Lecturers' leaders have criticised Durham University over plans to abandon the "model statute" that has protected academic freedom and ensured "justice and fairness" for staff for 16 years.
The Association of University Teachers said the statute, enshrined in the internal laws (or statutes and ordinances) of old universities since the 1988 Education Reform Act, represented an essential safeguard of employment rights.
Durham is reviewing the statute as part of a bid for money for staff development.
David Bleiman, AUT assistant general secretary, said: "Staff are extremely anxious that the university is seeking to make it easier to make them redundant, sack or discipline them rather than to make sure they are treated fairly.
"Durham should not be bidding for money from the funding council to worsen its approach to people management."
The statute enshrines the principle of academic freedom - the "freedom within the law to question and test perceived wisdom, and to put forward new ideas and controversial or unpopular opinions" without fear of individuals losing their job. It also embodies the principles of "justice and fairness" in university procedures.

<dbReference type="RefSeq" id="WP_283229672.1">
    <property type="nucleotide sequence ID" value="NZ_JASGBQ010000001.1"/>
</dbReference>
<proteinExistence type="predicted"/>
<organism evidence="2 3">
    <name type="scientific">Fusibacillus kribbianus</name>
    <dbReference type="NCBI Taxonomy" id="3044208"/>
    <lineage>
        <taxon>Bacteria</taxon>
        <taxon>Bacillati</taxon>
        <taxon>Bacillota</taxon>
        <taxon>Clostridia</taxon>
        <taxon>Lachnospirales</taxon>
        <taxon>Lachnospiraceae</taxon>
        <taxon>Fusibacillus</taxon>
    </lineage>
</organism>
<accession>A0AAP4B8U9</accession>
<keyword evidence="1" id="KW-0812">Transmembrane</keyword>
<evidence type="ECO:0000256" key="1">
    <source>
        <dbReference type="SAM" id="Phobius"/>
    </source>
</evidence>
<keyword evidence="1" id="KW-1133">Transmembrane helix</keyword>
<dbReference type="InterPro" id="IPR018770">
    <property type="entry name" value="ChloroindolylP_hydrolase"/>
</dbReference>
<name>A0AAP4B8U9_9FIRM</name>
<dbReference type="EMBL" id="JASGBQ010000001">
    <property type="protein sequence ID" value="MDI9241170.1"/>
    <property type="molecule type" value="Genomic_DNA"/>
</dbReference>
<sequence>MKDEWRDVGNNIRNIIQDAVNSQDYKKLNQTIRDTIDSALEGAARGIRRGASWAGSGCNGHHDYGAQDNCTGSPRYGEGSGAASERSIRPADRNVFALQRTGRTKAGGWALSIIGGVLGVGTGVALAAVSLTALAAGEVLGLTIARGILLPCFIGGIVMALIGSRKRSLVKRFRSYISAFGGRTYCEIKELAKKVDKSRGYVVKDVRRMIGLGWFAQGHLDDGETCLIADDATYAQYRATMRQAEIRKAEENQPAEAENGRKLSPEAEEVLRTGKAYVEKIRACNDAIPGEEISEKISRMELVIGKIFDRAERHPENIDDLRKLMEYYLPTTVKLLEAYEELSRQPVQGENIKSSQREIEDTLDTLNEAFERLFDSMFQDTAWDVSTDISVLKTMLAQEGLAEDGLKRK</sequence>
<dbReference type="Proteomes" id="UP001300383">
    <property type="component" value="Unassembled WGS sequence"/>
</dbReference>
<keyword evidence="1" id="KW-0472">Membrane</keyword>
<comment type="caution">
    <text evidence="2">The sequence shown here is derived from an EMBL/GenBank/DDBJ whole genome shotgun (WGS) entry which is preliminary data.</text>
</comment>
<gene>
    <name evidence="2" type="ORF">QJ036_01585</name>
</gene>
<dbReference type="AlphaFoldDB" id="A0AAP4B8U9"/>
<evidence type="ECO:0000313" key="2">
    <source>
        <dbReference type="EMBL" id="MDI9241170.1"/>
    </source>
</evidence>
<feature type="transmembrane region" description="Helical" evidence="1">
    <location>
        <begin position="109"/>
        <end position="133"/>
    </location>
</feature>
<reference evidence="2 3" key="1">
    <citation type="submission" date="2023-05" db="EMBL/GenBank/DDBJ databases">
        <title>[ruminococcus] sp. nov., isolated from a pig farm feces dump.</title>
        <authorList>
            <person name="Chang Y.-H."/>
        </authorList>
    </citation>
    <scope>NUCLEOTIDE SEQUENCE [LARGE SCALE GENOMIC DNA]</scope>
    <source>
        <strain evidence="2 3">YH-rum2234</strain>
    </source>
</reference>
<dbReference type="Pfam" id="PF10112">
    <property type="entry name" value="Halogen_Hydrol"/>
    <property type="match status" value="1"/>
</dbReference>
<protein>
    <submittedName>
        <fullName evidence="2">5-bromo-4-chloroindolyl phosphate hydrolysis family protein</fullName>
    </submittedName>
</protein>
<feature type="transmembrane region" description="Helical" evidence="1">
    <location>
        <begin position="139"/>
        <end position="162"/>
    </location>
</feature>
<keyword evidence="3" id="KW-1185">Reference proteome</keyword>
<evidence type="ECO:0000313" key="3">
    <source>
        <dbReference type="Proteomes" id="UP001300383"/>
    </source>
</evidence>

Durham's submission to the Higher Education Funding Council for England for money under the rewarding and developing staff scheme said its experience of applying the statute "places constraints in the way of effective management of the university's affairs".
It said: "In recent years, continuous recourse to model statute provisions, particularly on redundancy, has created unnecessary confrontation and ill feeling when more pragmatic approaches would probably have produced fairer results."
Durham said it was merely responding to a review of the model statute for Universities UK last year, undertaken by Graham Zellick, former vice-chancellor of London University.
Professor Zellick proposed a revised model statute to "strike a balance between the needs of institutions and the interests of staff".
His report said that universities would have to adapt the new statute locally, with the approval of the Privy Council on a case-by-case basis.
A spokesman for Durham said: "The points that have been made to The Times Higher seem to be based on a misunderstanding of the situation and confusion about 'principles' and 'procedures'. It is not clear why Durham is being singled out.
"Like many universities, Durham is concerned that the procedures are complex and time-consuming and are difficult to follow - either for staff or management - without the risk of unwittingly falling foul of procedure.
The review that universities are conducting is therefore about procedure not principles.
"The principles of justice and fairness are also enshrined in the revised model statute. Durham, if it decides to apply to the Privy Council to adopt some revisions, will not be seeking any changes to these.
"At this stage, the university has made no decision about this and is simply looking at the practical implications of the revised model statute produced by Professor Zellick and his group."